Health facility design

Students develop design concepts for
College Station family practice center

Last October, design concepts for a new 5,000-square-foot family practice clinic in Bryan/College Station were unveiled by the Texas A&M architecture students who created them at a public reception at the university’s Langford Architecture Center.

The new clinic, to be built on North Forest Parkway in College Station by physicians Garth Morgan and John Hall, will replace their current facility, the Osler Boulevard Family Practice Center. The physicians plan to provide ideas generated by the students to the architects who will develop the final design.

“This studio project was truly an interdisciplinary effort, incorporating input from the various disciplines represented in the College of Architecture into both design and construction solutions,” said George J. Mann, the Ronald L. Skaggs Endowed Professor of Health Facility Design and leader of the design studio.

To complete the project — which features 36 proposed designs — Mann's students worked closely with their clients and faculty advisers. They visited the current clinic and other family practice clinics in the area, analyzed the construction site, developed an efficient space program, and prepared schematic plans, sketches and models that will be presented Friday afternoon.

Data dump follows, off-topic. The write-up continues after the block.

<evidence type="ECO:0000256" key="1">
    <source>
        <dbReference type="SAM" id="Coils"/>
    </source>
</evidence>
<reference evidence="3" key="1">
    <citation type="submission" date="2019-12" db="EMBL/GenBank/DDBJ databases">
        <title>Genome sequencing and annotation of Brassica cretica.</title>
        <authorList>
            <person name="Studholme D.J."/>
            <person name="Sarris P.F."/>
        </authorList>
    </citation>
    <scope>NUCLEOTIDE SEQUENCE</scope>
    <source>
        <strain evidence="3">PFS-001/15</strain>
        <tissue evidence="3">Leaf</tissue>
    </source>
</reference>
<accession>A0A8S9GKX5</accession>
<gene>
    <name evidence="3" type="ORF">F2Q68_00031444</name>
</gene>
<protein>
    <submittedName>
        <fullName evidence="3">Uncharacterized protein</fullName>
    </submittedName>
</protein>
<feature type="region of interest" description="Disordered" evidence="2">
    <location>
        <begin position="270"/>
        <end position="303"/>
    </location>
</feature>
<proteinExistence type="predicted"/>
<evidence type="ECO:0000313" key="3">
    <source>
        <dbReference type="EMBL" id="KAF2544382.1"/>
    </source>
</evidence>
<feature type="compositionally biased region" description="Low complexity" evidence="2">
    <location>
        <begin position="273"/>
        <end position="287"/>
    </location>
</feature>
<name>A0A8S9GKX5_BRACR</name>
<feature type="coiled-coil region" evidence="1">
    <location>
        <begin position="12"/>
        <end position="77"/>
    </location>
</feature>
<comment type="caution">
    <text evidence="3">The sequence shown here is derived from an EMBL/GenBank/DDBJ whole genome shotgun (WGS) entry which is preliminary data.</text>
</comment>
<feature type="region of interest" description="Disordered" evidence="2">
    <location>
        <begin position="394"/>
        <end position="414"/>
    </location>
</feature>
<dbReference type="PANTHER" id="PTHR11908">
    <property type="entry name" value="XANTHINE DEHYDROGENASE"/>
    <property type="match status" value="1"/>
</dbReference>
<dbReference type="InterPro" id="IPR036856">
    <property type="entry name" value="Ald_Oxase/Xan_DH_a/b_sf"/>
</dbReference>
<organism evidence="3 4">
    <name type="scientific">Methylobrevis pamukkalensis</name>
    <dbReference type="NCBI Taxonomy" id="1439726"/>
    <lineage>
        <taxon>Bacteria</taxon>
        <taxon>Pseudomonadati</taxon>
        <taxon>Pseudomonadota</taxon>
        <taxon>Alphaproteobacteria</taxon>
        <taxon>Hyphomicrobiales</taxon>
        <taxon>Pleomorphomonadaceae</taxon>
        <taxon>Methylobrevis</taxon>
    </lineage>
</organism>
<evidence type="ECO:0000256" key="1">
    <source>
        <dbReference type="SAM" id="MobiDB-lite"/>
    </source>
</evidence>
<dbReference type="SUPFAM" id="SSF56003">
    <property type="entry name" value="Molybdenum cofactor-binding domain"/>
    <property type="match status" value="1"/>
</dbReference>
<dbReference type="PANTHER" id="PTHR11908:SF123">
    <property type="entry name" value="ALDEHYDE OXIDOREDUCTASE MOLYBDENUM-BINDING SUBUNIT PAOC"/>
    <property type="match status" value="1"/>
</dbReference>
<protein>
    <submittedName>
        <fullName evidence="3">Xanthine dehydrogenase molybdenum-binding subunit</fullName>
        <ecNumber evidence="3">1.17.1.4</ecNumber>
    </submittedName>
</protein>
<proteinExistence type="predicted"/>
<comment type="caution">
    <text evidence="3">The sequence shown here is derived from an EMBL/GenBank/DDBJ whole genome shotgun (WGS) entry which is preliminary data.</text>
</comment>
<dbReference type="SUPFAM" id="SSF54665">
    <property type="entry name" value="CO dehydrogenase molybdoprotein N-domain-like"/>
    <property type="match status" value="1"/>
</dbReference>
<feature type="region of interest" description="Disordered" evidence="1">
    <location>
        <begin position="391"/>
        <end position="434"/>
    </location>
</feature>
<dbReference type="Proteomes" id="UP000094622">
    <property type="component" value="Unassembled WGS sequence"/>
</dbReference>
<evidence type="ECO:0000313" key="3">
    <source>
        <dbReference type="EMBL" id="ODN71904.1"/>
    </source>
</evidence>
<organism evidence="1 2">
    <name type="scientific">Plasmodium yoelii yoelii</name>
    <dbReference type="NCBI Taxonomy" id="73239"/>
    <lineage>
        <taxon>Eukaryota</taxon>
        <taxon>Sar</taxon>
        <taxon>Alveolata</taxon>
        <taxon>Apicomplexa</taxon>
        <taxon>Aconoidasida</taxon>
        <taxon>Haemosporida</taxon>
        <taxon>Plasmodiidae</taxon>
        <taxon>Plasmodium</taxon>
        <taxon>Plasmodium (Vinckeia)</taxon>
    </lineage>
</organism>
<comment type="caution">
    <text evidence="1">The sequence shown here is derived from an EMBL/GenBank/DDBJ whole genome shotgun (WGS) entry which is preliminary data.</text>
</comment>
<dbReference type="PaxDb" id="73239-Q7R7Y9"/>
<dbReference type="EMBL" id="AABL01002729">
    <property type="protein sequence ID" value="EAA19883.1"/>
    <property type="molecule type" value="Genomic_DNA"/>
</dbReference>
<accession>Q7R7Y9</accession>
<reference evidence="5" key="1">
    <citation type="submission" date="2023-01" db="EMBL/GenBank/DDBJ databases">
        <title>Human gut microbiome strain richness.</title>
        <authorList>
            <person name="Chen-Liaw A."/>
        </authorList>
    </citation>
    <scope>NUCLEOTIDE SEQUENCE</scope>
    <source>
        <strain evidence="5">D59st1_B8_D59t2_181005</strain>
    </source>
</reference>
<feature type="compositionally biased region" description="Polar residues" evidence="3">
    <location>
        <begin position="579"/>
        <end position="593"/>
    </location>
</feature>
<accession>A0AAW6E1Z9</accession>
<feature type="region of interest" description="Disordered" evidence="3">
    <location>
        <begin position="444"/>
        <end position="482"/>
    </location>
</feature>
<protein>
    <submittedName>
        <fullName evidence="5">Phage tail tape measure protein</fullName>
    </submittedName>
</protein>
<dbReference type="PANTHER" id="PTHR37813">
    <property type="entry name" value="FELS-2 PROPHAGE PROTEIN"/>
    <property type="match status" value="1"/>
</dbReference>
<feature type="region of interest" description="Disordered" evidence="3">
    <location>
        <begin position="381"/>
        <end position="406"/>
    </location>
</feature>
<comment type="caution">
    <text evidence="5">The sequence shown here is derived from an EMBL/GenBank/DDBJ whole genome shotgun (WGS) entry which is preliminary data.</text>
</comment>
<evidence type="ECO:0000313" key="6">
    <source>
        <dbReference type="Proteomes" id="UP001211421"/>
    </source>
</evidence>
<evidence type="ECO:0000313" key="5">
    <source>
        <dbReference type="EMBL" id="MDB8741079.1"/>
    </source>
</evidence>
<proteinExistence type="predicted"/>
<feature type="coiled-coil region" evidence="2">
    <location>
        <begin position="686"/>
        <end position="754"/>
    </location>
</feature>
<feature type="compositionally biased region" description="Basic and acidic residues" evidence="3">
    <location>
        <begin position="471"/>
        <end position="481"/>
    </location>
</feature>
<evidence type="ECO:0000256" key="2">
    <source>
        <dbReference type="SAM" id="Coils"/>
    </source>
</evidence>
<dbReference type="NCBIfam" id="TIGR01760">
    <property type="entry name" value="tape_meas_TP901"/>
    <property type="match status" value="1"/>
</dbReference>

The students were also assisted by representatives from the city of College Station who advised them on environmental concerns and site planning issues.

“By exposing architecture students to the process of working with a client, they learn the art of listening and being responsive,” said Mann. “Their attentiveness is reflected in their solutions which incorporate elements conducive to good health, like natural lighting and indoor and outdoor gardens, while facilitating modern medical practices, such as the use of electronic medical records.”

“Since its inception in 1966, the architecture-for-health program at Texas A&M University has focused on case study approaches to health facility design that allow students to work on real projects, with actual clients and budgets,” Mann explained. “Through its interdisciplinary approach to problem solving, the program encourages students to work with doctors and allied health professionals as well as experts in all of the built environment professions.”

So far, Mann said, the Texas A&M students have tackled over 500 architecture-for-health projects for a variety of clients and organizations at locations around the world.

— The End —

January 10, 2005

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